Fernie Loves Local Film

Rebecca Hall
Art & Entertainment

People from small towns often migrate to cities in search of things; excitement, opportunity, wealth...What often brings them back is the sense of community that is so hard to find in the concrete jungle.

One such person is Mark Hug; a young film-maker from Creston who now lives in Los Angeles. For the last few years Mark has regularly been making the trek back to Creston to work on Lovers in a Dangerous Time with co-director and co-star May Charters. “Making the film was an organic experience,” they told me when I called them in LA. “We didn't go the usual route of funding and hectic schedules; instead, we decided to pay for everything ourselves when we had the cash available. We wanted to see where the film would take us and enjoy the experience.” The whole film took around seven years, and recording the original score alone took an entire year. “We worked with an amazing Canadian artist - JBM, to create the right sound for the film. We've ended up with a fantastic album that we now own the exclusive rights to - that doesn't happen with your typical movie production.”

Mark's family orchard was one of the primary locations and he was keen to let that dictate the flavour of the film. “I didn't set out to showcase Creston, but the beauty of the landscape and the community definitely shows. Film-makers don't generally go back to their hometown to make a film unless they love the place - it would be impossible for that passion not to show on screen. We were lucky to find a small group of people who liked the idea of two-hour shoots and hanging out in the mountains. Too often on a film crew, you get to travel to amazing locations, but never get to enjoy them because you're working 17 hour days on set. We'd work a few hours, enjoy a long lunch, then go swimming. It just didn't feel like work in the usual film-making sense,” says Mark.

It's inspiring to think that all this is possible in a small community such as Creston … or perhaps Fernie? “The people were amazing,” says May. “Curious of course, but always helpful. It was really interesting, as someone from the city, to see how everyone wanted to help out to make it happen - they were so supportive and willing to give whatever they could to help out. That only happens in small towns.”

Lovers in a Dangerous Time is the story of Todd (played by Mark) and Allison (May). It's the story of childhood and growing up; of yearning for something you're not quite sure about and learning to understand where you're going. It's the story of community, of small towns and big dreams and of characters you only find at home. It's a story from the heart, a story of the Kootenays.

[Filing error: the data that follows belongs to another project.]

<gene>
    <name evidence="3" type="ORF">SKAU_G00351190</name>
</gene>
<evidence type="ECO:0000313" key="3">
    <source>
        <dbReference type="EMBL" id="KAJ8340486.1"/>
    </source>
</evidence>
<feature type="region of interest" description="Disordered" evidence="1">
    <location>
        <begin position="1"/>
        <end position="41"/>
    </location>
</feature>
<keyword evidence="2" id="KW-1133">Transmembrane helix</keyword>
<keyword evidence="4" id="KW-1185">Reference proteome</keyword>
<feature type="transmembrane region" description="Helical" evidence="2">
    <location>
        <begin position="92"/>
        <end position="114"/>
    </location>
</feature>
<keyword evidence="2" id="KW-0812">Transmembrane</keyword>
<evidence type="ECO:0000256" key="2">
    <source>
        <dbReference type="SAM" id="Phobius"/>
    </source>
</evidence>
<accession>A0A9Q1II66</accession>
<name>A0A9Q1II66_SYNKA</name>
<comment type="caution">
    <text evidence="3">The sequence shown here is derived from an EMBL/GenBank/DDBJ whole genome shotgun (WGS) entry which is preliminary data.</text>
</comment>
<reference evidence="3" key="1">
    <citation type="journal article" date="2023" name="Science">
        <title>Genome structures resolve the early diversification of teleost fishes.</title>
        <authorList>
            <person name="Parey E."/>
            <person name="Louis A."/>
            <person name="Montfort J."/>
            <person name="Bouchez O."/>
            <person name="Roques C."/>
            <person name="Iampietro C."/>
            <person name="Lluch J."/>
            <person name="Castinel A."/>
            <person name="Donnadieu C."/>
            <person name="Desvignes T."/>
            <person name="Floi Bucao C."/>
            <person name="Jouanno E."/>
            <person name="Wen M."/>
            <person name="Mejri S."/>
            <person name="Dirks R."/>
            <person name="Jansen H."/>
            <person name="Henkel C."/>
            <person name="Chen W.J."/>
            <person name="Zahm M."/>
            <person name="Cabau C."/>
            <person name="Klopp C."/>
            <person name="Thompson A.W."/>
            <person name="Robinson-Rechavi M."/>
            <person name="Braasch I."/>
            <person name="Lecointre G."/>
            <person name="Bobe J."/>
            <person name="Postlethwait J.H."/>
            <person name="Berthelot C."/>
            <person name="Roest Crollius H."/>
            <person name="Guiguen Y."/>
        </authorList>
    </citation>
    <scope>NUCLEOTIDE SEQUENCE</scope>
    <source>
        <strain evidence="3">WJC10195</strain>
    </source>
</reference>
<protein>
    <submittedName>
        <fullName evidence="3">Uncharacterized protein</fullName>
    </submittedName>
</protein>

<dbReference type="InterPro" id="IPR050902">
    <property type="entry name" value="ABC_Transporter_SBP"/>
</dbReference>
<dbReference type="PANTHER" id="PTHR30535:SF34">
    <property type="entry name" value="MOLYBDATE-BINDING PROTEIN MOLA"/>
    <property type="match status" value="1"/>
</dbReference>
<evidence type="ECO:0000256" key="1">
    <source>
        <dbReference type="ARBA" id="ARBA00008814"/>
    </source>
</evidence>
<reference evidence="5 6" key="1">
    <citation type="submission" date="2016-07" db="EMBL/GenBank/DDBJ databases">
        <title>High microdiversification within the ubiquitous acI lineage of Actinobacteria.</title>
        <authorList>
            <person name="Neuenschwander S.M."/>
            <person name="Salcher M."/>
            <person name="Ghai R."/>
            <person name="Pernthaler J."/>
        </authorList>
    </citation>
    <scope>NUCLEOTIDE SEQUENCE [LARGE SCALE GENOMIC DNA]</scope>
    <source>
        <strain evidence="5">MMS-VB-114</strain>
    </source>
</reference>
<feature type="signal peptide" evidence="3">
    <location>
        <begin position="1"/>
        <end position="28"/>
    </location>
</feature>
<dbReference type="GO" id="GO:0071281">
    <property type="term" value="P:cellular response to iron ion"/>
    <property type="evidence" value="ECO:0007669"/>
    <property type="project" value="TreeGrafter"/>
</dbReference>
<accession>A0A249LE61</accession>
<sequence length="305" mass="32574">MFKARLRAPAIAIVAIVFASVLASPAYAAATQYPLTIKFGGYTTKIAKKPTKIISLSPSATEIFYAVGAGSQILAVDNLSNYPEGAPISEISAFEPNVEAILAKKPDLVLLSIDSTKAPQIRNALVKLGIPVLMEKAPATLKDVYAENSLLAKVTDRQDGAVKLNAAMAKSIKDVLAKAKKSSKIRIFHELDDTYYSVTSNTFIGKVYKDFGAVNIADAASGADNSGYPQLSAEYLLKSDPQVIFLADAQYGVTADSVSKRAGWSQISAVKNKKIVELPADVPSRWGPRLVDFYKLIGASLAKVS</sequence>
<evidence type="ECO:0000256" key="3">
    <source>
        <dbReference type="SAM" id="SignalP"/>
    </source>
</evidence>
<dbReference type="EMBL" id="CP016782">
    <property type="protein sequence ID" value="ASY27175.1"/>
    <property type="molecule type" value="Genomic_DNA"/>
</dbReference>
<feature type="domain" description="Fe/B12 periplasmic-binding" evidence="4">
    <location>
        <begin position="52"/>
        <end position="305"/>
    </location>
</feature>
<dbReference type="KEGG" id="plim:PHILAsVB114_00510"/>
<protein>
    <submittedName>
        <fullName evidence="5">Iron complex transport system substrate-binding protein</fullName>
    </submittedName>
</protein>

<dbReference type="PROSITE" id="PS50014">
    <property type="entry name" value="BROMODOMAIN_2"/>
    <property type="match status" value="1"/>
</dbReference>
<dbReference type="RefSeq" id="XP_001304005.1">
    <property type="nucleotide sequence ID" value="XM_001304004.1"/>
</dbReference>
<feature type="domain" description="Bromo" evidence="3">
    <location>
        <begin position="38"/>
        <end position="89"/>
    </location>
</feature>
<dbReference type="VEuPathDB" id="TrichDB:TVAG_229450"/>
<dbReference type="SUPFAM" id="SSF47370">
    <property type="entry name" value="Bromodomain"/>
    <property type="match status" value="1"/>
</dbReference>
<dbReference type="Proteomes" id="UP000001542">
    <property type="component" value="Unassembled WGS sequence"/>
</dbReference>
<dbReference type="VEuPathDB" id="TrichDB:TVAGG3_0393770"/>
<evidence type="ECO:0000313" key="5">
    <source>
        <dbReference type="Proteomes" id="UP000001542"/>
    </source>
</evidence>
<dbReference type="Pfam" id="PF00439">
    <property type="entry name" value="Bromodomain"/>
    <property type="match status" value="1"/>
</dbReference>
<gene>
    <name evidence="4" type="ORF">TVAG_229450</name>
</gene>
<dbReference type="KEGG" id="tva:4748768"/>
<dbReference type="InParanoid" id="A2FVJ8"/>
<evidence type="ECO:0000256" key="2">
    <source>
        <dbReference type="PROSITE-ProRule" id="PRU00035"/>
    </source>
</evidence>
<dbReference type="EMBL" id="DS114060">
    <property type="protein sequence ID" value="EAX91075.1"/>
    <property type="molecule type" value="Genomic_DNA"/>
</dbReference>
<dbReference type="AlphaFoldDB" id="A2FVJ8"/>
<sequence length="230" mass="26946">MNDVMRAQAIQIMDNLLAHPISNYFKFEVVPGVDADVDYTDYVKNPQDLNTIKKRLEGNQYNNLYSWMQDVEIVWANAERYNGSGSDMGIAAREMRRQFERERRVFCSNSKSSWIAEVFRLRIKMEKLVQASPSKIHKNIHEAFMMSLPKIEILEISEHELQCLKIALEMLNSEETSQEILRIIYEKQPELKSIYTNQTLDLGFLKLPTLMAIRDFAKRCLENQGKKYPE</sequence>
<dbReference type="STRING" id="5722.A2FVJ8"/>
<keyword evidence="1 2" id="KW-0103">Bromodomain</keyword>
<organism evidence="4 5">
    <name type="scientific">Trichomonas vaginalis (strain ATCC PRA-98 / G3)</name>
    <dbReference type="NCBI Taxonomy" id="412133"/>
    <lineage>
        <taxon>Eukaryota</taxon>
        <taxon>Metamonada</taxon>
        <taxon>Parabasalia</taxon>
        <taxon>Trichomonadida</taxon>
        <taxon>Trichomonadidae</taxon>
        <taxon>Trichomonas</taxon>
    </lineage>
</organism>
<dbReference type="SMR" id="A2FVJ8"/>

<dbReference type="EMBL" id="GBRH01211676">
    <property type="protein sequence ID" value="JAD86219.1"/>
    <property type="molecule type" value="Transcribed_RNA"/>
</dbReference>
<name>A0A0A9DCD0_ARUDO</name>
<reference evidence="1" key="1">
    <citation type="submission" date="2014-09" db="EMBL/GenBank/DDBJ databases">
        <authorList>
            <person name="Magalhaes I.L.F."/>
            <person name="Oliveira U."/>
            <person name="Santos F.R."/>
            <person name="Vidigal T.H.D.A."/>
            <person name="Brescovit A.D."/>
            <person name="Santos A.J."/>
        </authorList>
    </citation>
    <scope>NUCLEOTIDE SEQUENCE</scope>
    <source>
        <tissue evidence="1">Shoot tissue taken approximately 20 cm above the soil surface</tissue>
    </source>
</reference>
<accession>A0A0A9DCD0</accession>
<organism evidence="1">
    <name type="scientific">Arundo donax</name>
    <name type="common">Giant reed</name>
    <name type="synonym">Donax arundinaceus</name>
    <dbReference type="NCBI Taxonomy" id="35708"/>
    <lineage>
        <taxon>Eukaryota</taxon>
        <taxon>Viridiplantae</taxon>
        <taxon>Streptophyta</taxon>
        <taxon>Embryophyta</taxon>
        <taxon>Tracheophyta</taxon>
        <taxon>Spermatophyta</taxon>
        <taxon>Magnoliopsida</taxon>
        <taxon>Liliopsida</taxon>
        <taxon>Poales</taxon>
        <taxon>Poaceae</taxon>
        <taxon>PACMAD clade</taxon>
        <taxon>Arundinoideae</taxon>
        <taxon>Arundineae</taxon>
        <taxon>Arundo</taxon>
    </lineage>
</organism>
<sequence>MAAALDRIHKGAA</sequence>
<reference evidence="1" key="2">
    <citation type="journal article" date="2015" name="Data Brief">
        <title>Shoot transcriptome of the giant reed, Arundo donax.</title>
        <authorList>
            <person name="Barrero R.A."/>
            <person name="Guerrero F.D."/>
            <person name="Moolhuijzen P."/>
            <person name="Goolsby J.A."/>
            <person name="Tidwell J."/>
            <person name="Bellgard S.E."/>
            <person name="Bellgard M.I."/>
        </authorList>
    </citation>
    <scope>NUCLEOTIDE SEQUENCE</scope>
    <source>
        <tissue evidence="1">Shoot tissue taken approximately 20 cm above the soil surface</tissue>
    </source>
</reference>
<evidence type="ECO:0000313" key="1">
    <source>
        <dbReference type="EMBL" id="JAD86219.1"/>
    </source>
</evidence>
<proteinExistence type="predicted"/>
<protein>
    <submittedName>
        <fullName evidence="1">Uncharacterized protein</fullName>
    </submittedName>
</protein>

The film has been doing the festival rounds over the past year and has been getting great responses. “Most recently we were in Luton, near London, in England,” they told me. “Even there, the audience were really enthusiastic - the theatre was packed and 12 people actually stood in the back for the entire film just so they could see it. The film does seem to have a wide appeal, which helps. Some people loved the scenery and reminisced about trips they'd taken to Canada. The younger audience members seemed to get a kick out of the campfire scenes with the drinking games.”

Interested to find out how Mark and May got into film, I asked about their backgrounds. Mark grew up as a typical Kootenay kid, working on his father's apple orchard and playing hockey. It wasn't until he moved to Calgary that he started taking film classes and getting interested in making movies. For May it was a different story - both parents were involved in the movie industry and she grew up surrounded by film paraphernalia. While most of us were banging on pots and pans, May was draping herself in discarded strips of film as they landed on the floor around her. She has fond memories of a movie she directed at the tender age of ten. “It was my birthday party, and I told my Dad I wanted to shoot a story about my baby brother being kidnapped.”

The film will be doing a special two week theatrical release in the Kootenays in May, opening in Creston and winding up at the end of the month. Don't miss your chance to see it right here before it goes to general release in the fall - Digiscreen have picked up the movie and will be releasing it around the country and internationally later in the year.

Lovers in a Dangerous Time is at the Vogue Theatre at 7pm on May 27. $10 per person at the door, Arts Station members - $9. Film-makers Mark and May will be in attendance.